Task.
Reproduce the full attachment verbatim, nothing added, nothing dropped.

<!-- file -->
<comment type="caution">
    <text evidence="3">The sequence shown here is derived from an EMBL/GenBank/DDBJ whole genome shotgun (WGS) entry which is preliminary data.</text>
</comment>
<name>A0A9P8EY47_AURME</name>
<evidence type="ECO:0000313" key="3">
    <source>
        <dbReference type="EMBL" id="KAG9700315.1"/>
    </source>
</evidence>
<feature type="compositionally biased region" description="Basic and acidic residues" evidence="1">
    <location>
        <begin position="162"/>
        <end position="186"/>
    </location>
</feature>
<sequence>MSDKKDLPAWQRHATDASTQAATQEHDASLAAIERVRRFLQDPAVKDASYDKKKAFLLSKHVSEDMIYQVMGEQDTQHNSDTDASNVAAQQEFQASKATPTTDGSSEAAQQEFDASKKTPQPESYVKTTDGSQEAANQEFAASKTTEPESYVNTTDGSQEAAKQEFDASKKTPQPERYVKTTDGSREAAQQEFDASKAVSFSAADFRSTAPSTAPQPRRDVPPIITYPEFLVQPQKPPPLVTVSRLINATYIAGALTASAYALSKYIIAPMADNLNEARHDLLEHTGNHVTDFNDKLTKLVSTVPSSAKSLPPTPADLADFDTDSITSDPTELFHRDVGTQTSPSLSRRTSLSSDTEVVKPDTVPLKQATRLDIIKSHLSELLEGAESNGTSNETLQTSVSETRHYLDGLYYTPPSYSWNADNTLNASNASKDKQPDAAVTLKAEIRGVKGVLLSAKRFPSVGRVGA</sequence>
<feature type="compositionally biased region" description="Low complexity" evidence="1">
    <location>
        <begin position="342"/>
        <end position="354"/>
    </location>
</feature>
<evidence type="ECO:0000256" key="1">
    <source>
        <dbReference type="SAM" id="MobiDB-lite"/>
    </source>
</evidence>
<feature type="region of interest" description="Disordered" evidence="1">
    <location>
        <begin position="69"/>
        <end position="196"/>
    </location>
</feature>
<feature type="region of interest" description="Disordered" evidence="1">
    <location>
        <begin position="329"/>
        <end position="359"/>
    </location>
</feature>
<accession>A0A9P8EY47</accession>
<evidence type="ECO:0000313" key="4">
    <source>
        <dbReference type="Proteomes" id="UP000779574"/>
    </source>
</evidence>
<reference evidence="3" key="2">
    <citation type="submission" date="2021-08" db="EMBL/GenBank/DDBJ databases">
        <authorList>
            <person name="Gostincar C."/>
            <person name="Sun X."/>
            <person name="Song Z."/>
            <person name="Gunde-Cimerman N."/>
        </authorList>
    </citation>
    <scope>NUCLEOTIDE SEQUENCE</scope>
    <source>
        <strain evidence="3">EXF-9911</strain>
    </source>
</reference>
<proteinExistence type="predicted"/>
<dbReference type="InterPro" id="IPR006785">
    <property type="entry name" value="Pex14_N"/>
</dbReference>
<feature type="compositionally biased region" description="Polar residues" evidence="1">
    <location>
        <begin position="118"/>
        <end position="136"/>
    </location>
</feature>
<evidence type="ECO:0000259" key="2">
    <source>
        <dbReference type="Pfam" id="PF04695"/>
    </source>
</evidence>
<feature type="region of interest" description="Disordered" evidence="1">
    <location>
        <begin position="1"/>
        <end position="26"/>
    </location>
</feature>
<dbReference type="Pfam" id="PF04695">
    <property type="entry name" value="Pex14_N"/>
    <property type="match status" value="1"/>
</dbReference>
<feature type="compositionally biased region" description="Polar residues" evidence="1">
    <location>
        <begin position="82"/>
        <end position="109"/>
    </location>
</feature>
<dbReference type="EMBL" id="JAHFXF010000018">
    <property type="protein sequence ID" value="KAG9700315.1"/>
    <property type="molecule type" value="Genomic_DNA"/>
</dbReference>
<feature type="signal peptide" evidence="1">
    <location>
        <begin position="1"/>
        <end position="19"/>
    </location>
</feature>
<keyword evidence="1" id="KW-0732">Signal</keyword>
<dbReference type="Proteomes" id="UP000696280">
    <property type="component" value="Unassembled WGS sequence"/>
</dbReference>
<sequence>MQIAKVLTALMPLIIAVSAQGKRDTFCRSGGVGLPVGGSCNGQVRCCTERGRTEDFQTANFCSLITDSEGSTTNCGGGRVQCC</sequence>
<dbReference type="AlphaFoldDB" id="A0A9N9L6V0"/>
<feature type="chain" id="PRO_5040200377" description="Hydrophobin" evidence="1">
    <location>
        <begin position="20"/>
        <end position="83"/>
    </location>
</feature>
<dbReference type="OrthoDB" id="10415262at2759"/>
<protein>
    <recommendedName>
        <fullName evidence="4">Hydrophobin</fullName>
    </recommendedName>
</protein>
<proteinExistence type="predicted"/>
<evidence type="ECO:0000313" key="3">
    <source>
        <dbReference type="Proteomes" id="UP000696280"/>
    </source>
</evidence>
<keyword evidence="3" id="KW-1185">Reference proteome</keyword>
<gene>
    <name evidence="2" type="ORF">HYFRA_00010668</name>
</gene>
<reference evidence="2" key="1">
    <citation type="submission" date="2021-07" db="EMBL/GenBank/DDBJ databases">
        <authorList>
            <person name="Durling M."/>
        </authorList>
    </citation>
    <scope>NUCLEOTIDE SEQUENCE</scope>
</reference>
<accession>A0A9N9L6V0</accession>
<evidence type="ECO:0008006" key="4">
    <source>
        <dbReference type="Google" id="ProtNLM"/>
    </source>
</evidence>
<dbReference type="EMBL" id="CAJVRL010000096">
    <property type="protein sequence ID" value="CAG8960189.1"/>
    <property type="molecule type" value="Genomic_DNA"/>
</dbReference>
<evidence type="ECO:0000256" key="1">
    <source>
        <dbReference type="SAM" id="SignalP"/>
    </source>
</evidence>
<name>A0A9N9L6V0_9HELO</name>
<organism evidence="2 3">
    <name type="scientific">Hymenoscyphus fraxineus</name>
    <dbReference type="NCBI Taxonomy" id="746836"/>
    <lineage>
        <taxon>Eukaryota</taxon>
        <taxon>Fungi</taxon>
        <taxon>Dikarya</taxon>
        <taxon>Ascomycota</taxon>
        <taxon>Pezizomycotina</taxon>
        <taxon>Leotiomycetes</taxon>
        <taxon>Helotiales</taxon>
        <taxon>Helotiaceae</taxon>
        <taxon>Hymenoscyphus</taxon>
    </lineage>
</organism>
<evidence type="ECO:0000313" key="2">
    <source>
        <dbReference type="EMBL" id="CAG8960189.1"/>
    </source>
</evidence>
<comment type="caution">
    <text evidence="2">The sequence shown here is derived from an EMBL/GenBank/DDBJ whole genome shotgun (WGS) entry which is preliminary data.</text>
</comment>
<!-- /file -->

<comment type="caution">
    <text evidence="3">The sequence shown here is derived from an EMBL/GenBank/DDBJ whole genome shotgun (WGS) entry which is preliminary data.</text>
</comment>
<name>A0A9P8EY47_AURME</name>
<evidence type="ECO:0000313" key="3">
    <source>
        <dbReference type="EMBL" id="KAG9700315.1"/>
    </source>
</evidence>
<feature type="compositionally biased region" description="Basic and acidic residues" evidence="1">
    <location>
        <begin position="162"/>
        <end position="186"/>
    </location>
</feature>
<sequence>MSDKKDLPAWQRHATDASTQAATQEHDASLAAIERVRRFLQDPAVKDASYDKKKAFLLSKHVSEDMIYQVMGEQDTQHNSDTDASNVAAQQEFQASKATPTTDGSSEAAQQEFDASKKTPQPESYVKTTDGSQEAANQEFAASKTTEPESYVNTTDGSQEAAKQEFDASKKTPQPERYVKTTDGSREAAQQEFDASKAVSFSAADFRSTAPSTAPQPRRDVPPIITYPEFLVQPQKPPPLVTVSRLINATYIAGALTASAYALSKYIIAPMADNLNEARHDLLEHTGNHVTDFNDKLTKLVSTVPSSAKSLPPTPADLADFDTDSITSDPTELFHRDVGTQTSPSLSRRTSLSSDTEVVKPDTVPLKQATRLDIIKSHLSELLEGAESNGTSNETLQTSVSETRHYLDGLYYTPPSYSWNADNTLNASNASKDKQPDAAVTLKAEIRGVKGVLLSAKRFPSVGRVGA</sequence>
<feature type="compositionally biased region" description="Low complexity" evidence="1">
    <location>
        <begin position="342"/>
        <end position="354"/>
    </location>
</feature>
<evidence type="ECO:0000256" key="1">
    <source>
        <dbReference type="SAM" id="MobiDB-lite"/>
    </source>
</evidence>
<feature type="region of interest" description="Disordered" evidence="1">
    <location>
        <begin position="69"/>
        <end position="196"/>
    </location>
</feature>
<feature type="region of interest" description="Disordered" evidence="1">
    <location>
        <begin position="329"/>
        <end position="359"/>
    </location>
</feature>
<accession>A0A9P8EY47</accession>
<evidence type="ECO:0000313" key="4">
    <source>
        <dbReference type="Proteomes" id="UP000779574"/>
    </source>
</evidence>
<reference evidence="3" key="2">
    <citation type="submission" date="2021-08" db="EMBL/GenBank/DDBJ databases">
        <authorList>
            <person name="Gostincar C."/>
            <person name="Sun X."/>
            <person name="Song Z."/>
            <person name="Gunde-Cimerman N."/>
        </authorList>
    </citation>
    <scope>NUCLEOTIDE SEQUENCE</scope>
    <source>
        <strain evidence="3">EXF-9911</strain>
    </source>
</reference>
<proteinExistence type="predicted"/>
<dbReference type="InterPro" id="IPR006785">
    <property type="entry name" value="Pex14_N"/>
</dbReference>
<feature type="compositionally biased region" description="Polar residues" evidence="1">
    <location>
        <begin position="118"/>
        <end position="136"/>
    </location>
</feature>
<evidence type="ECO:0000259" key="2">
    <source>
        <dbReference type="Pfam" id="PF04695"/>
    </source>
</evidence>
<feature type="region of interest" description="Disordered" evidence="1">
    <location>
        <begin position="1"/>
        <end position="26"/>
    </location>
</feature>
<dbReference type="Pfam" id="PF04695">
    <property type="entry name" value="Pex14_N"/>
    <property type="match status" value="1"/>
</dbReference>
<feature type="compositionally biased region" description="Polar residues" evidence="1">
    <location>
        <begin position="82"/>
        <end position="109"/>
    </location>
</feature>
<dbReference type="EMBL" id="JAHFXF010000018">
    <property type="protein sequence ID" value="KAG9700315.1"/>
    <property type="molecule type" value="Genomic_DNA"/>
</dbReference>
<feature type="signal peptide" evidence="1">
    <location>
        <begin position="1"/>
        <end position="19"/>
    </location>
</feature>
<keyword evidence="1" id="KW-0732">Signal</keyword>
<dbReference type="Proteomes" id="UP000696280">
    <property type="component" value="Unassembled WGS sequence"/>
</dbReference>
<sequence>MQIAKVLTALMPLIIAVSAQGKRDTFCRSGGVGLPVGGSCNGQVRCCTERGRTEDFQTANFCSLITDSEGSTTNCGGGRVQCC</sequence>
<dbReference type="AlphaFoldDB" id="A0A9N9L6V0"/>
<feature type="chain" id="PRO_5040200377" description="Hydrophobin" evidence="1">
    <location>
        <begin position="20"/>
        <end position="83"/>
    </location>
</feature>
<dbReference type="OrthoDB" id="10415262at2759"/>
<protein>
    <recommendedName>
        <fullName evidence="4">Hydrophobin</fullName>
    </recommendedName>
</protein>
<proteinExistence type="predicted"/>
<evidence type="ECO:0000313" key="3">
    <source>
        <dbReference type="Proteomes" id="UP000696280"/>
    </source>
</evidence>
<keyword evidence="3" id="KW-1185">Reference proteome</keyword>
<gene>
    <name evidence="2" type="ORF">HYFRA_00010668</name>
</gene>
<reference evidence="2" key="1">
    <citation type="submission" date="2021-07" db="EMBL/GenBank/DDBJ databases">
        <authorList>
            <person name="Durling M."/>
        </authorList>
    </citation>
    <scope>NUCLEOTIDE SEQUENCE</scope>
</reference>
<accession>A0A9N9L6V0</accession>
<evidence type="ECO:0008006" key="4">
    <source>
        <dbReference type="Google" id="ProtNLM"/>
    </source>
</evidence>
<dbReference type="EMBL" id="CAJVRL010000096">
    <property type="protein sequence ID" value="CAG8960189.1"/>
    <property type="molecule type" value="Genomic_DNA"/>
</dbReference>
<evidence type="ECO:0000256" key="1">
    <source>
        <dbReference type="SAM" id="SignalP"/>
    </source>
</evidence>
<name>A0A9N9L6V0_9HELO</name>
<organism evidence="2 3">
    <name type="scientific">Hymenoscyphus fraxineus</name>
    <dbReference type="NCBI Taxonomy" id="746836"/>
    <lineage>
        <taxon>Eukaryota</taxon>
        <taxon>Fungi</taxon>
        <taxon>Dikarya</taxon>
        <taxon>Ascomycota</taxon>
        <taxon>Pezizomycotina</taxon>
        <taxon>Leotiomycetes</taxon>
        <taxon>Helotiales</taxon>
        <taxon>Helotiaceae</taxon>
        <taxon>Hymenoscyphus</taxon>
    </lineage>
</organism>
<evidence type="ECO:0000313" key="2">
    <source>
        <dbReference type="EMBL" id="CAG8960189.1"/>
    </source>
</evidence>
<comment type="caution">
    <text evidence="2">The sequence shown here is derived from an EMBL/GenBank/DDBJ whole genome shotgun (WGS) entry which is preliminary data.</text>
</comment>